The imagined “cap” of weed strength at 0.2% and the ban on smoking for pleasure are some of the most persistent lies.

Reached for comment on Monday, Southeast Asia reporter and English-language media demo Jonathan Head said he was not authorized to respond, adding that he was preparing his own report on the matter due to be shown next week.

after, after Coconut Accessed by the BBC, a London spokesperson sent a worded statement that “[a]Although the word “products” in this context is not wrong, we agree that it can confuse audiences. So we’ve modified the story to use the more accurate term, “excerpt.”

In fact, there are currently no laws regulating cannabis. Instead, there has been a legal void since it was removed from the list of controlled substances on May 9. Not even an age limit. That’s because lawmakers have been slow to work on a bill that would regulate its use. The first reading only passed on Wednesday and it will likely be months away from the legislation unless emergency measures are taken.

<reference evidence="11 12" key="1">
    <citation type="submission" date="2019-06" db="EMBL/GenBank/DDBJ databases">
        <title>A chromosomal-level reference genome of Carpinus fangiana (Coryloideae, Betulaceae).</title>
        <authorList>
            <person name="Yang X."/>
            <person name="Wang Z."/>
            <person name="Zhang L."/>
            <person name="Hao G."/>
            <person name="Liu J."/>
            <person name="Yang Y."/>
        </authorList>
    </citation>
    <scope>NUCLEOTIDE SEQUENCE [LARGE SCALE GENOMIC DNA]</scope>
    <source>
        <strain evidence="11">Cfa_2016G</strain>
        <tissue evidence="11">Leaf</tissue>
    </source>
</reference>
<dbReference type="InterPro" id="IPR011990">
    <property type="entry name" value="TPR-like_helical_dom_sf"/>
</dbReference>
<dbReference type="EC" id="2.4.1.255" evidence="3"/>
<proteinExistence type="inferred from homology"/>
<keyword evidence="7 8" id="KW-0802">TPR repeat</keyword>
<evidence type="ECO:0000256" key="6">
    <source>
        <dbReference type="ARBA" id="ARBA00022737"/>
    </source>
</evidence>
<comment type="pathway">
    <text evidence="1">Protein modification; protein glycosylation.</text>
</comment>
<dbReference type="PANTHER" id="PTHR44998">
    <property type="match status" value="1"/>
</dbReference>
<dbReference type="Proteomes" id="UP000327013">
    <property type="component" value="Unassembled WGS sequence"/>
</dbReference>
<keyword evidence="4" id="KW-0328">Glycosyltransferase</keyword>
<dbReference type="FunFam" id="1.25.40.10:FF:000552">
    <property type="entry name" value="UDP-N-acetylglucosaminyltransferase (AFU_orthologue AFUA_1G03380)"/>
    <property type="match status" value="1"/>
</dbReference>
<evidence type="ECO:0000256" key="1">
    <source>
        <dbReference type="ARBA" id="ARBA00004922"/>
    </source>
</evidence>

Until then, public nuisance laws – which can be used to enforce any disorderly behavior – are the only legal tool police can use to punish smokers at the moment. Even then, offenders receive a warning before the violations are repeated with a hefty fine and possible jail time.

Cannabis is legal on Thursday but please pay attention to the smell: Thai health officials

The most common mistake was the near-universal reporting that there would be a 0.2% THC limit for any cannabis – an effective ban for it. This distortion spread through the echo chamber so completely that it became difficult to refute it. The only limitation – which reporters have misinterpreted and taken as fact – is secondary “extracts” such as foodstuffs, oils, candles, etc.

as such Coconut In January in an attempt to break through the disinformation, reporters appeared to misunderstand what an “excerpt”.

Rittipong “Beer” Dachkul was the first customer to walk into the Highland Café around 9 a.m. Thursday to buy over-the-counter cannabis. Photo: Chayanit Itthipongmaetee / Coconuts Bangkok